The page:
Fourteen teams are vying for prequalification for the $4.4-billion Mumbai Metro-Line 3 project, which will entail $2.6-billion in civll work, including potentially complex tunneling through coastal and cultural areas of Mumbai.
Afcons-KMB, CEC-ITDCEM-TPL, CTCEG-PIIPL, Dogus-Soma, IL&FS-CR25G, J Kumar-CRTG, L&T-STEC, Mosmetrostroy-HCC, OHL-SKE&C, Pratibha Industries-GDYT, Sacyr CMC ESSAR, Salin Impregilo-Gammon, STRABAG-AG-Patel and Unity-IVRCL-CTG submitted prequalification bids in Februrary. The tender is scheduled for release by July with the contract to be awarded by January 2015, according to Sanjay Sethi, managing director, Mumbai Metro Rail Corp. (MMRC), a fully-owned company of the Mumbai Metropolitan Region Development Authority (MMRDA).
The planned Line 3 is part of master plan prepared by Delhi Metro Rail Corp. (DMRC) assisted by Tata Consultancy Services (TCS) & IIT Mumbai for 450 kilometers of mass transit systems by 2031. The first phase comprising nine corridors of 146.50 km has already started.
Line 3 spans approximately 32.5 km from Colaba in the south into the Special Electronics Export Processing Zone in the north, comprising 26 underground stations. With a water table between 5-7 m deep, “We need to go 22 m deep where there is a hard rock basalt formation. This requires tunnel boring equipment,” says P.R.K. Murthy, chief of transport & communications for MMRDA. Construction of stations will be either cut-and-cover or NATM (New Austrian Tunneling Method) as per site requirements, he adds. For each station, a 270-m-long box will need to be constructed using a top-down approach.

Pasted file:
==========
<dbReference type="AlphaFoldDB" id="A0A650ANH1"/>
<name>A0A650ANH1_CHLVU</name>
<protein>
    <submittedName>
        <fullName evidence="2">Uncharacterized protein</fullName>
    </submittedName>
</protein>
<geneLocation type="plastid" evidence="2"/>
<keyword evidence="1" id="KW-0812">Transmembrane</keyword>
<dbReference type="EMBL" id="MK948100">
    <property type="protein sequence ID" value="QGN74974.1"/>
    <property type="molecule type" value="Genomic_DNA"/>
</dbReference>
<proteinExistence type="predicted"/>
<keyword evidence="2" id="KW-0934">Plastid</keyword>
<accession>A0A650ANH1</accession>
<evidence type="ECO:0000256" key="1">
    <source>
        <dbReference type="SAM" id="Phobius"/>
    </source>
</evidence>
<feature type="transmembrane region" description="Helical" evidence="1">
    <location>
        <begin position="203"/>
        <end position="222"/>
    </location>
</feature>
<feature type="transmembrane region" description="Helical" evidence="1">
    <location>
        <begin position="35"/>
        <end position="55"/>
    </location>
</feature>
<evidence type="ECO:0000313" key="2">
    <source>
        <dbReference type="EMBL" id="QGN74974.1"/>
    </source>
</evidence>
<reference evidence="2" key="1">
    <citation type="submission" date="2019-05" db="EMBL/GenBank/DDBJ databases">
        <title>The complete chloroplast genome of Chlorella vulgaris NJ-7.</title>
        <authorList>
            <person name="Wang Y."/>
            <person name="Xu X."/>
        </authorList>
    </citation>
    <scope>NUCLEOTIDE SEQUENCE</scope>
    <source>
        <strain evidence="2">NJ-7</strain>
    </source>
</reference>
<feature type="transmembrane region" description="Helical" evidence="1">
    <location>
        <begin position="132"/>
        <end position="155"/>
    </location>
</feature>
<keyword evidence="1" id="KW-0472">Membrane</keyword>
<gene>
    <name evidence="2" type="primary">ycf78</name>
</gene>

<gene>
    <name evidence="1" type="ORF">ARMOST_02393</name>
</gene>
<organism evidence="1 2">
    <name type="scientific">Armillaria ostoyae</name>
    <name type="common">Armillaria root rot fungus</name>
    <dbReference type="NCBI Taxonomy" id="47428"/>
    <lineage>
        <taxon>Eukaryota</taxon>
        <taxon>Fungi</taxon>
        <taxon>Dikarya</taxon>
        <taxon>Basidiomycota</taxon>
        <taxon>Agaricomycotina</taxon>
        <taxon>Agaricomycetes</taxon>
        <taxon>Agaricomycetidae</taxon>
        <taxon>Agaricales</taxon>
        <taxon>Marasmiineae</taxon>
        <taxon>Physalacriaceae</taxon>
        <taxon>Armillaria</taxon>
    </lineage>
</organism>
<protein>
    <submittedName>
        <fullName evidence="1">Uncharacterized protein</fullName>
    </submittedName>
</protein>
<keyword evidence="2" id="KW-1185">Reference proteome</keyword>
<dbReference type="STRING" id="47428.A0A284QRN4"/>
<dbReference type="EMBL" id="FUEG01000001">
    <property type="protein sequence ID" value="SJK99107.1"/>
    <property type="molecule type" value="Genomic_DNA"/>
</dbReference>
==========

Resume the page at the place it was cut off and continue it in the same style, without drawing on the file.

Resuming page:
Both natural geology and man-made structures will pose challenges. “A large portion of tunneling is in the older part of the city with heritage structures. We will have to be careful to ensure health of the buildings. This is unlike Delhi with soil where machines bore easily,” says Santosh Rai, head of transportation sales for Hindustan Construction Co. “The geology of the soil will be the biggest challenge for the contractor." HCC recently won its third contract from DMRC under the Phase III development for design and construction of 1.54-km-long twin tunnels. The company’s extensive water tunneling experience in Mumbai will stand in good stead, says Rai.
Bidders are confident the project will be fast-tracked with a 30-year loan from Japan International Co-operation Agency (JICA) providing 57% of the project cost at a 1.5% interest, not inclusive of currency fluctuations.
Prequalification bids for the fourth line are expected to be announced soon, while the ninth and final line, in another five to six years.